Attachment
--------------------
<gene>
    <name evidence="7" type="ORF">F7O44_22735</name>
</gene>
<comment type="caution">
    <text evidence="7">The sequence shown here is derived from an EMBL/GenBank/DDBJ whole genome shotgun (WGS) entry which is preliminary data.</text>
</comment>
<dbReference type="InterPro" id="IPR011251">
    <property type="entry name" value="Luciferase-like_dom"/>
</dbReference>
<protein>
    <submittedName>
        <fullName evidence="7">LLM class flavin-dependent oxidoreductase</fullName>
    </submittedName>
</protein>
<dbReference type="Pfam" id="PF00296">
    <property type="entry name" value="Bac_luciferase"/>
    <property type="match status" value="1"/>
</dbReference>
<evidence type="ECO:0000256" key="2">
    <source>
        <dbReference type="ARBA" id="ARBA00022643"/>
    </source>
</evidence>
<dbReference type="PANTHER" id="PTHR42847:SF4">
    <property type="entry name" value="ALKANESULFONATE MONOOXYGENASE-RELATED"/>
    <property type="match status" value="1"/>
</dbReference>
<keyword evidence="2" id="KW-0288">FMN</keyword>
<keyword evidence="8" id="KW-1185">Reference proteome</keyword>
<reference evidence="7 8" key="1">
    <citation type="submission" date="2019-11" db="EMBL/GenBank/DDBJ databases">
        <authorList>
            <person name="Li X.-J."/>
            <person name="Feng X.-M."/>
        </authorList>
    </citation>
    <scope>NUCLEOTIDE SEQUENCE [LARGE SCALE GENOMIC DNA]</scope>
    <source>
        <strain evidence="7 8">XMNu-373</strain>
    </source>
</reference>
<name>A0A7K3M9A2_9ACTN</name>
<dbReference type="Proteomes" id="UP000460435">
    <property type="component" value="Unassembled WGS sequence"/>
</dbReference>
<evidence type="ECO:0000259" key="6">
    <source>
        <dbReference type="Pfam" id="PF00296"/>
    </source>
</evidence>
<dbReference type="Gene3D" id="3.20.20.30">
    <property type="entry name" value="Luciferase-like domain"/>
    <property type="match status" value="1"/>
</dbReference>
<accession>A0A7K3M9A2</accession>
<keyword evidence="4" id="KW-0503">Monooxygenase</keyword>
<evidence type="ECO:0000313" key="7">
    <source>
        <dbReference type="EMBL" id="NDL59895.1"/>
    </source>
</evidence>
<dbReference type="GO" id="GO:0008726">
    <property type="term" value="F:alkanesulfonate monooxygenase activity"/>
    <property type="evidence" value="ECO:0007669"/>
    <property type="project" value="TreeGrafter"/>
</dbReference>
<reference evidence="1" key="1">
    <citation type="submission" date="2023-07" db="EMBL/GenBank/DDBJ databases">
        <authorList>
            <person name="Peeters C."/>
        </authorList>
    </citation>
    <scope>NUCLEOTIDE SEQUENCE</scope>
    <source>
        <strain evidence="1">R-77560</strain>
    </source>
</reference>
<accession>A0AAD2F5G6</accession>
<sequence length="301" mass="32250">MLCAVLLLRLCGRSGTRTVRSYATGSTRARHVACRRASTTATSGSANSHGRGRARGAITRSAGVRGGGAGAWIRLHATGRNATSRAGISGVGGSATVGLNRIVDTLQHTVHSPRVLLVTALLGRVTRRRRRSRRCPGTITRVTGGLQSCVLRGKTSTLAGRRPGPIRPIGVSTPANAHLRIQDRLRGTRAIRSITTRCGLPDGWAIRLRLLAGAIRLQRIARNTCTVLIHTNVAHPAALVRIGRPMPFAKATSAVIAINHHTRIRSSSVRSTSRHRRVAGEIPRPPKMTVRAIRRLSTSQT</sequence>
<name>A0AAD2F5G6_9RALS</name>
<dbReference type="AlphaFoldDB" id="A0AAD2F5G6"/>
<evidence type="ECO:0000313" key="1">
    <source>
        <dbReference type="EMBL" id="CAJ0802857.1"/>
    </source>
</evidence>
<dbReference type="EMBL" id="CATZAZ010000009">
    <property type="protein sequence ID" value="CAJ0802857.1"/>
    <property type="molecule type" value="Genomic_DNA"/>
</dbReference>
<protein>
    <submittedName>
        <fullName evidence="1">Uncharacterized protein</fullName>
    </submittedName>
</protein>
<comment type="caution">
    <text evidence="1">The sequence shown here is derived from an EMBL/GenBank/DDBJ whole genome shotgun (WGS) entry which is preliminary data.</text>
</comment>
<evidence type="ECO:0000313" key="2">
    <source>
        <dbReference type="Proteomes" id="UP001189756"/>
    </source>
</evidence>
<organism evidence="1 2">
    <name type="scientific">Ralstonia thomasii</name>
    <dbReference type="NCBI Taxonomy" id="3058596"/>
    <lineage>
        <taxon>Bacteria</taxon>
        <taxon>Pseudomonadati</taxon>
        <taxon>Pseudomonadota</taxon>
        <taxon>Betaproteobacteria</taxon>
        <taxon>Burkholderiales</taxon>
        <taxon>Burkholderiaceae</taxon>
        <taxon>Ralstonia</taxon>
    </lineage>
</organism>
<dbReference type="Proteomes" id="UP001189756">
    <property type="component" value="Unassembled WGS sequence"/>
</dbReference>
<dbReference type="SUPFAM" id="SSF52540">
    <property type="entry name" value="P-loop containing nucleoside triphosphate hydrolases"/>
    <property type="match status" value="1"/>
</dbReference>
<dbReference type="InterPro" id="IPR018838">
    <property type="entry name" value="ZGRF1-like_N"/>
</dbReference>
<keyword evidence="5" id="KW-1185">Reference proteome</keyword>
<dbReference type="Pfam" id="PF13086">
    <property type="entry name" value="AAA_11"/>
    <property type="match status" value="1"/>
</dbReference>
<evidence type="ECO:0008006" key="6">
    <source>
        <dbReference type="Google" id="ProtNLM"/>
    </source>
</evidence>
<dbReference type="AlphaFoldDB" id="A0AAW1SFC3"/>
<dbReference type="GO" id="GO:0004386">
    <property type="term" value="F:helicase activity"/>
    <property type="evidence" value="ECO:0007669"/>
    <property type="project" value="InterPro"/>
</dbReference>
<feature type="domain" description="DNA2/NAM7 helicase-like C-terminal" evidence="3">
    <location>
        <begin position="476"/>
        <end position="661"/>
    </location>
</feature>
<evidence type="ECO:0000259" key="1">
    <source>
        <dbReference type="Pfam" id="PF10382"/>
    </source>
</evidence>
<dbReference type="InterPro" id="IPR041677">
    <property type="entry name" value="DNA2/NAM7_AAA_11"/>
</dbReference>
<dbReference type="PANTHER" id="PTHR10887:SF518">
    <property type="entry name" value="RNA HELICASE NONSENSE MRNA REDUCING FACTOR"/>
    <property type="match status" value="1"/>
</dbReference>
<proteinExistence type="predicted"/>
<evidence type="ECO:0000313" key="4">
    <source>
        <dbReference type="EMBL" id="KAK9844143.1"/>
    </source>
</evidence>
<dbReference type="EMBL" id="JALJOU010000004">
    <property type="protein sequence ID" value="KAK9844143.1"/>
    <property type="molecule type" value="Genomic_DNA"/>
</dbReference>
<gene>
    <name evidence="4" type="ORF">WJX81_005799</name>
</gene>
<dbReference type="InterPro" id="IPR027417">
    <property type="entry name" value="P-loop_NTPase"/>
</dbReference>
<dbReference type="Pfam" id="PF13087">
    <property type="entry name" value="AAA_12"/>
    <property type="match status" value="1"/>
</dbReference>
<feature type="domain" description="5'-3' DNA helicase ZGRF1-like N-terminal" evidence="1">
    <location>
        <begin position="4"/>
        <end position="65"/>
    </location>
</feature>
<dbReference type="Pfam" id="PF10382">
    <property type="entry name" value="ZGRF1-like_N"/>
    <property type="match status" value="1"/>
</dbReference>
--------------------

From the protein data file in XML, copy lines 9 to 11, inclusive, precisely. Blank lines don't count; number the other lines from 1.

</dbReference>
<protein>
    <submittedName>